"[A] smart, fluent drama... Mr. Pearle has found an intriguing subject of real currency, and one that stirs our natural sympathy." ?NY Times.
"A KID LIKE JAKE is a searching, keenly perceptive look at how the nature-versus-nurture question can play out on the front lines of tolerance today." ?Time Out NY.
"Daniel Pearle's polished new dramedy... is full of perceptive details about the intense world of affluent parenting, where every child is gifted and the struggle for dominance begins at home." ?NY Magazine.
Jake, a preschooler never seen onstage, loves to dress as Cinderella and the Little Mermaid. When an education consultant suggests that Jake?s ?gender-variant play? might benefit him in the impossibly ruthless world of Manhattan kindergarten admissions, his parents must confront their son?s shifting identity and their own shaky marriage. ?We?ll get through this,? the older woman says to the younger, in a tone oozing sympathy and understanding, clearly intended to buck up faltering spirits. Ripped from its context, the line and its earnest reading might suggest that the troubles being faced are of a life-threatening or life-altering kind: a cancer diagnosis, the death of a close relative, a psychological breakdown. Um, no. The older woman, Judy (professional Austin actress, Laura Galt-Snavely), is merely referring to the arduous, nerve-rattling process of obtaining a place in one of Manhattan?s exclusive and expensive private schools for the 4-year-old son of Alex (Austin professional actress, Lara Wright), the anxious mother at the center of ?A Kid Like Jake,? a new play by Daniel Pearle that opens on August 7 at the McCallum Arts Center.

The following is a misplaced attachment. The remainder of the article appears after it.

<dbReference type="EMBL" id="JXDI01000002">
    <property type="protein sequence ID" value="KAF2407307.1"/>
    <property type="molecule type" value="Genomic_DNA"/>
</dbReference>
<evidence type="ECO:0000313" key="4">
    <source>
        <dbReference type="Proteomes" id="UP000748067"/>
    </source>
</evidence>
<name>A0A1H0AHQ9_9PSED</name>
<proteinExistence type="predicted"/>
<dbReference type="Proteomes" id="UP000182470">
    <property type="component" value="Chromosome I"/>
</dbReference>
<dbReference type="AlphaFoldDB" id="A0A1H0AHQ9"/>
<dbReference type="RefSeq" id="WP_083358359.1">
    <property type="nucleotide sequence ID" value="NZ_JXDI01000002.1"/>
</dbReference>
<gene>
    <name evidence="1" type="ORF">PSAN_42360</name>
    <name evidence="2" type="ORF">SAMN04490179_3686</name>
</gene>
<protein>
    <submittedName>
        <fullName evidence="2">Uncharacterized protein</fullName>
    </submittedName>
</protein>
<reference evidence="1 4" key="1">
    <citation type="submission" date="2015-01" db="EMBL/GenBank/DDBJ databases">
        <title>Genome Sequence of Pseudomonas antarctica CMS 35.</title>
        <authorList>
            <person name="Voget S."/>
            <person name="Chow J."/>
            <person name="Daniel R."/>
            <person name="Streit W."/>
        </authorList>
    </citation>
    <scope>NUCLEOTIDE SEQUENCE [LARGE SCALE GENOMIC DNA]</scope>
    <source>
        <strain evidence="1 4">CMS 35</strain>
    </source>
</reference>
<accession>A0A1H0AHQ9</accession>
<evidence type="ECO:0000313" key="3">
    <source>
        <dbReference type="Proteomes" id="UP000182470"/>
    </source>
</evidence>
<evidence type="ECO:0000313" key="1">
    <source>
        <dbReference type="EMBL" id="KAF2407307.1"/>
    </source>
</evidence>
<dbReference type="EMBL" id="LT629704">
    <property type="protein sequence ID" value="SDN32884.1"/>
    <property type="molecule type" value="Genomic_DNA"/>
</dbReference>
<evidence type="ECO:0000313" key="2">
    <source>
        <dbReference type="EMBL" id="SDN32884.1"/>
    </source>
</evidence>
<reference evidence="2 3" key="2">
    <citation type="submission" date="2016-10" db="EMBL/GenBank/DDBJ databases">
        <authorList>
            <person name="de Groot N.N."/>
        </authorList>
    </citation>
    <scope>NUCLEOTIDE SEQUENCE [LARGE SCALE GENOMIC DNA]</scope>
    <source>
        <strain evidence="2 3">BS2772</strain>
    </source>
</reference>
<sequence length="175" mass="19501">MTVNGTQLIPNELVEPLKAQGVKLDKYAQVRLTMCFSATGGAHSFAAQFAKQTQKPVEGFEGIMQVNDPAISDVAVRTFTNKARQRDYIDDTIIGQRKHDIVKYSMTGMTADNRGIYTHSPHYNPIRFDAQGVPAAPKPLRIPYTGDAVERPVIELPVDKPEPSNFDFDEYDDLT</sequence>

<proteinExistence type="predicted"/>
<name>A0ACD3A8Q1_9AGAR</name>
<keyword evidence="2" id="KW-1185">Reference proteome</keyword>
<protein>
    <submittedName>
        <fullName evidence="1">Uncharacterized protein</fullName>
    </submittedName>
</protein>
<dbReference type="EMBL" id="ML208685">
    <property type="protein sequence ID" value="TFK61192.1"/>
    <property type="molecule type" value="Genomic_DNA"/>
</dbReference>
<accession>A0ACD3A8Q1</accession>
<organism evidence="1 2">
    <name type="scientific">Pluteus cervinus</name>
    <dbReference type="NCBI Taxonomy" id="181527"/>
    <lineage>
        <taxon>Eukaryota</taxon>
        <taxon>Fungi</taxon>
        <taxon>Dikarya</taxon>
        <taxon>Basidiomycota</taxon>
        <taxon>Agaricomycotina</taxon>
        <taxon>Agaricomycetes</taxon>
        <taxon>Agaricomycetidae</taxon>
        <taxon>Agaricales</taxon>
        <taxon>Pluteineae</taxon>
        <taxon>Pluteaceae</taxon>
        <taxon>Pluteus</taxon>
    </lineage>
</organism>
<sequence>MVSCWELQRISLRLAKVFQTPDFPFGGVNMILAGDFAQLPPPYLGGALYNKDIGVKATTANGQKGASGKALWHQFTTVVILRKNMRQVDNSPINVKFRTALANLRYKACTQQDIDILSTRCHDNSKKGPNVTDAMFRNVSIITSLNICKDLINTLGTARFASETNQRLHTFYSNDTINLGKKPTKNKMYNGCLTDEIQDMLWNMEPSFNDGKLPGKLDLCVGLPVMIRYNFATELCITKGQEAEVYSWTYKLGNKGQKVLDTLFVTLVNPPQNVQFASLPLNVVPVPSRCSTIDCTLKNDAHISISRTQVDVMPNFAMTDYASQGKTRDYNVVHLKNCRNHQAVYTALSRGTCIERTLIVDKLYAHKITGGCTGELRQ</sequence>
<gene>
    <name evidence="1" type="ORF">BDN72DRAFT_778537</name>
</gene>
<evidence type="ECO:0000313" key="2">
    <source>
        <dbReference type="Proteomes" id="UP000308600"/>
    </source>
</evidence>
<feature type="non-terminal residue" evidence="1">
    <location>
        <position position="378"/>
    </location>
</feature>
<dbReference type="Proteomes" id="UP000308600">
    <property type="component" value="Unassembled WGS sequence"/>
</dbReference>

This production is the latest in a tradition of co-productions between MacTheatre and local professional Austin theatre. "I was completely thrilled that Half and Half Productions (BOB, Chicago, Passing Strange) wanted to work with McCallum to make this production a reality." Having Half and Half attached to the project enabled Jake's director, Joshua Denning, to cast local professional actors with the acting chops needed to pull off this contemporary dramedy that premiered just last year at Lincoln Center in New York.